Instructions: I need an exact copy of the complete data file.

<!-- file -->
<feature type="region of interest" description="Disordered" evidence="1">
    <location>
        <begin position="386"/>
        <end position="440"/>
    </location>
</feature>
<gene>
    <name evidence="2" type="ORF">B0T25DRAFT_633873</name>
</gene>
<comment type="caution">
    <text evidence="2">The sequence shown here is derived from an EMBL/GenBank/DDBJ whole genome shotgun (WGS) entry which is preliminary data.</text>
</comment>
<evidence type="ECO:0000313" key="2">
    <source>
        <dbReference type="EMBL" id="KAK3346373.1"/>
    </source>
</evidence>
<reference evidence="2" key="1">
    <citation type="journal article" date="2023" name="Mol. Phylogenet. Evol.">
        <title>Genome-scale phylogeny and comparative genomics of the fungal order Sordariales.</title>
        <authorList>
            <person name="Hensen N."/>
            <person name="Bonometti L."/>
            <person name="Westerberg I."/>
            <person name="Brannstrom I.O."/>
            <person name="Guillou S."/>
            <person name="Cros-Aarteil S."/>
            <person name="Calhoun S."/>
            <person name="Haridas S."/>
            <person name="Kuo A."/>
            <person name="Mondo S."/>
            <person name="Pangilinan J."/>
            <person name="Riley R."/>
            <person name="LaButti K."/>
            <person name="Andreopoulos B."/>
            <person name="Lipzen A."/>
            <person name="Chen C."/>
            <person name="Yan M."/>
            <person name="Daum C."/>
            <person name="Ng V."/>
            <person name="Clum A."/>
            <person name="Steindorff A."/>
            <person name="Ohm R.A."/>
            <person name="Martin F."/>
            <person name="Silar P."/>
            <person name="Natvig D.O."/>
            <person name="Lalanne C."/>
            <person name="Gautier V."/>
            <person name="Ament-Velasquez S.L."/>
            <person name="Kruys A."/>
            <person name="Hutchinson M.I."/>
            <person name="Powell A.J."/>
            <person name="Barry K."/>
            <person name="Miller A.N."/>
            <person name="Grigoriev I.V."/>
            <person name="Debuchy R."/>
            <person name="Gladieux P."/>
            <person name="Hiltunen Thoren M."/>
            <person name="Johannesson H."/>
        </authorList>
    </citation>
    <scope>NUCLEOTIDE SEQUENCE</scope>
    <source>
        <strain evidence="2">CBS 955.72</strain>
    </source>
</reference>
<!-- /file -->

<feature type="region of interest" description="Disordered" evidence="1">
    <location>
        <begin position="386"/>
        <end position="440"/>
    </location>
</feature>
<gene>
    <name evidence="2" type="ORF">B0T25DRAFT_633873</name>
</gene>
<comment type="caution">
    <text evidence="2">The sequence shown here is derived from an EMBL/GenBank/DDBJ whole genome shotgun (WGS) entry which is preliminary data.</text>
</comment>
<evidence type="ECO:0000313" key="2">
    <source>
        <dbReference type="EMBL" id="KAK3346373.1"/>
    </source>
</evidence>
<reference evidence="2" key="1">
    <citation type="journal article" date="2023" name="Mol. Phylogenet. Evol.">
        <title>Genome-scale phylogeny and comparative genomics of the fungal order Sordariales.</title>
        <authorList>
            <person name="Hensen N."/>
            <person name="Bonometti L."/>
            <person name="Westerberg I."/>
            <person name="Brannstrom I.O."/>
            <person name="Guillou S."/>
            <person name="Cros-Aarteil S."/>
            <person name="Calhoun S."/>
            <person name="Haridas S."/>
            <person name="Kuo A."/>
            <person name="Mondo S."/>
            <person name="Pangilinan J."/>
            <person name="Riley R."/>
            <person name="LaButti K."/>
            <person name="Andreopoulos B."/>
            <person name="Lipzen A."/>
            <person name="Chen C."/>
            <person name="Yan M."/>
            <person name="Daum C."/>
            <person name="Ng V."/>
            <person name="Clum A."/>
            <person name="Steindorff A."/>
            <person name="Ohm R.A."/>
            <person name="Martin F."/>
            <person name="Silar P."/>
            <person name="Natvig D.O."/>
            <person name="Lalanne C."/>
            <person name="Gautier V."/>
            <person name="Ament-Velasquez S.L."/>
            <person name="Kruys A."/>
            <person name="Hutchinson M.I."/>
            <person name="Powell A.J."/>
            <person name="Barry K."/>
            <person name="Miller A.N."/>
            <person name="Grigoriev I.V."/>
            <person name="Debuchy R."/>
            <person name="Gladieux P."/>
            <person name="Hiltunen Thoren M."/>
            <person name="Johannesson H."/>
        </authorList>
    </citation>
    <scope>NUCLEOTIDE SEQUENCE</scope>
    <source>
        <strain evidence="2">CBS 955.72</strain>
    </source>
</reference>